Across the street from Mandraki there is an impressive complex of New Market (New Agora), a shopping centre housed in a large 7-sided impressive building with gold decoration and round domes, with an outdoor central courtyard where the old fish market was once situated. The front of the market is lined with snack bars and fancy cafes which all seem to have the same identical strawberry sweets and pastries. There is a wide array of shops on the inside and the outside of the building along with a dozen or so grill restaurants, all with whole chickens and cuts of lamb and pork turning on rotisseries day and night. Between the New Market and the entrance to the Medieval Town there is a shaded park area where street vendors sell sponges, shells, beads and jewelry and a line of street artists wait to offer their services to the tourists passing between the two towns.
Another attraction of the New Town is the 'neoimperial' architecture which one can spot along the harbour, dating from the times of Italian occupation. Much of the new city as it is today was built by Mussolini and there is a good number of Art Decco buildings mixed in with modern apartment buildings and neoclassic architecture. Some of the most impressive buildings reminding of the Italian presence on the island now house the Prefecture, the National Theater, the Courts, the Post Office, the City Hall and the Governor's Palace, all located in the same area beyond Eleftherias Square, on the western side of Mandraki harbour. Another draw of the New Town is the lovely Rodini Park situated in the southern part of the city where you can see the famous deer of Rhodes, peacocks living and breeding in the wild, as well as other unique flora and fauna. There is always an ancient burial site in the park if you care for a dash of history.
For more history head for the mountain of Monte Smith (St. Stephen's Hill) with its impressive remains of the ancient Acropolis of Rhodes atop, yet another highlight of the New Town. Situated above the modern city, on top of the north end of the island it offers spectacular panoramic views of the new city and the coast with the sea visible on two sides of the northernmost tip of the island of Rhodes. This is a pleasant site to explore leisurely with a picnic and there's plenty of shade there. The restored stadium dating from the third century BC and small theatre are particularly impressive, as are the remains of the Temple of Pythian Apollo, dominating the hill. Stay for sunset and you will feel the magic of the place. Although just a few pillars and a portion of the architrave still stand, they are provocative and pleasing, giving fodder to the imagination.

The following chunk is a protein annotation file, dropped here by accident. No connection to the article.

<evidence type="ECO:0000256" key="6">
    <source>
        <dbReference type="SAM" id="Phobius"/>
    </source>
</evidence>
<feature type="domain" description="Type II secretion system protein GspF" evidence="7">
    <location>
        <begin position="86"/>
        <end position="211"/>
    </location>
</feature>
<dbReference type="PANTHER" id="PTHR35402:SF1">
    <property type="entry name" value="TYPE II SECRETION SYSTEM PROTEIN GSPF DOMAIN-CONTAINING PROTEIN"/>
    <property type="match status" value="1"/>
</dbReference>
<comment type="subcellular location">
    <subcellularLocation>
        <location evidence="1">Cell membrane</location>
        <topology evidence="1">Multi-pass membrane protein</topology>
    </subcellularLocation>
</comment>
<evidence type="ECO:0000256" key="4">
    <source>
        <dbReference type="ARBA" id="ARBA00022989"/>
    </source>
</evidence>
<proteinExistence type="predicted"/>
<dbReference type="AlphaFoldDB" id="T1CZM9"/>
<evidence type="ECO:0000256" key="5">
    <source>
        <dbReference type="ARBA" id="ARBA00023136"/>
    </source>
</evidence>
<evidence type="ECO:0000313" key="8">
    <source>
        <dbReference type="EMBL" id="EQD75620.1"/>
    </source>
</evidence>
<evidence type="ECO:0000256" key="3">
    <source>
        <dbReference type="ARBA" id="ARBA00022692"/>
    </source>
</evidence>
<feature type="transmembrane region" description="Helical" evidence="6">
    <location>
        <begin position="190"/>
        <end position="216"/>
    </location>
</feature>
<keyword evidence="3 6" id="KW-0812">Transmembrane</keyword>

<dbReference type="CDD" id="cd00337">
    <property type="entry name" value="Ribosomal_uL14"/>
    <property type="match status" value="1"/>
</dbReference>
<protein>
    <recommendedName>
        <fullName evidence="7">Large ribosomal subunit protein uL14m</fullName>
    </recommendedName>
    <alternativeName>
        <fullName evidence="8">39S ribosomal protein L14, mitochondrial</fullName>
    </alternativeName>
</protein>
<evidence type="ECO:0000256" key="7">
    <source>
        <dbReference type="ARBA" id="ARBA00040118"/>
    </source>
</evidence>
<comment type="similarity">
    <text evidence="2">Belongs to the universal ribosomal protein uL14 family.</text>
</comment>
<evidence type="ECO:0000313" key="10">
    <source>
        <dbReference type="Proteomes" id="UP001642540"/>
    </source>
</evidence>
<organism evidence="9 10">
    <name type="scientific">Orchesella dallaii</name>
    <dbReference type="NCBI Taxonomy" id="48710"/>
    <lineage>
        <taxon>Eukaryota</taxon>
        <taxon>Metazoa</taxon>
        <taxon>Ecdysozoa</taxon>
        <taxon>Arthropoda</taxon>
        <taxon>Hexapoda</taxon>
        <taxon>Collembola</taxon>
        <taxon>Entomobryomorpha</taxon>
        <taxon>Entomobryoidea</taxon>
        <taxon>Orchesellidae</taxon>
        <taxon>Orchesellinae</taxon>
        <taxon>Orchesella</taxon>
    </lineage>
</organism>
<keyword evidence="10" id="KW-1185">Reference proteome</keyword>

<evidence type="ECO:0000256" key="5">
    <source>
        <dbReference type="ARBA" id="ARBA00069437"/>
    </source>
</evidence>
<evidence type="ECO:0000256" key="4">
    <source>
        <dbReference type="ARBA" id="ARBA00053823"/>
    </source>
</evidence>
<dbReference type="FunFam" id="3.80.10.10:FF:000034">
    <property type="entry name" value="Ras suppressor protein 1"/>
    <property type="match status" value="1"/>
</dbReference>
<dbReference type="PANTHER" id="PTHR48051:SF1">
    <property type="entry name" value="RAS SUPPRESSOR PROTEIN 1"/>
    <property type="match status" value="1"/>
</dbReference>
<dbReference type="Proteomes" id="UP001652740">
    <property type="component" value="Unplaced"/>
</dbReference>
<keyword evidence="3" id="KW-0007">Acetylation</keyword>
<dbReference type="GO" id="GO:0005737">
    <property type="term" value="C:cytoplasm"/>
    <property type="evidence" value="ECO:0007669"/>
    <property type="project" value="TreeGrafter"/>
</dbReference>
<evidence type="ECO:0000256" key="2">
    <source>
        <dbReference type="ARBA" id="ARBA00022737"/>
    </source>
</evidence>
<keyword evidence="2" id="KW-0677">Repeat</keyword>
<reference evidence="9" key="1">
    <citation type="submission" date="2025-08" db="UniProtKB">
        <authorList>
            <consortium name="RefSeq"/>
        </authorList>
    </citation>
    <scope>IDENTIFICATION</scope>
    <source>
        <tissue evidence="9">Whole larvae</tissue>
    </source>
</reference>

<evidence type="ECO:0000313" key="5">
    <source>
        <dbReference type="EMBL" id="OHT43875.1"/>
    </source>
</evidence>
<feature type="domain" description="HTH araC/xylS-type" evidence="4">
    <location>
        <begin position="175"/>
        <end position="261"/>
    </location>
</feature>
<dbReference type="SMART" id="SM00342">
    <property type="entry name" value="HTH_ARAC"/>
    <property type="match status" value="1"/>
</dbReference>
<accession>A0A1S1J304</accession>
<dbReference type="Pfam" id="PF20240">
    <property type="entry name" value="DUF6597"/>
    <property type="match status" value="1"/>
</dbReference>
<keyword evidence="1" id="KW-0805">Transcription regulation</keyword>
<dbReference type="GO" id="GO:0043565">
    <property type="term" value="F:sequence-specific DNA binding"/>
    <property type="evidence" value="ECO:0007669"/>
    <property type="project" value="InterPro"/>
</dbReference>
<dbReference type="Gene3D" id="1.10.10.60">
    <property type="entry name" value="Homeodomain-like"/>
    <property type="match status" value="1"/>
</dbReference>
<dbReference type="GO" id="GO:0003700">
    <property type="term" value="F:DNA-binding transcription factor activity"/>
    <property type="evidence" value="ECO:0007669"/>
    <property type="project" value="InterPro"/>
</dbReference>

The ancient site situated on Monte Smith is actually a relic of an ancient Hellenistic city of Rhodes, the mountain was named after Sir Sydney Smith whose job was to sit on the mountain and watch for Napoleon's fleet in 1802. ('Just sit here for a year and we'll name this mountain after you.' they told him). There is also a fairly decent underground Aquarium in the New Town situated on the northern coast where the Aegean meets the Mediterranean. It's the most important scientific institute of marine life in Greece and one of a kind in the whole country so it's definitely well worth a visit. If you want to get some insight in the religious history of the city visit the Church of the Annunciation, which was originally a Catholic Cathedral, built in the same style as the church of the Knights of St John, opposite the Grand Master's Palace in the old city. Across the broad avenue is the Mourad Reis Mosque with a small Turkish Cemetery surrounding it. If on the other hand you are in a mood for some flutter the modern capital offers a Casino of Rhodes situated in the historic building of the Hotel of the Roses, recently renovated, which was one of the most popular and luxurious hotels in the Mediterranean in the early years of the 20th century.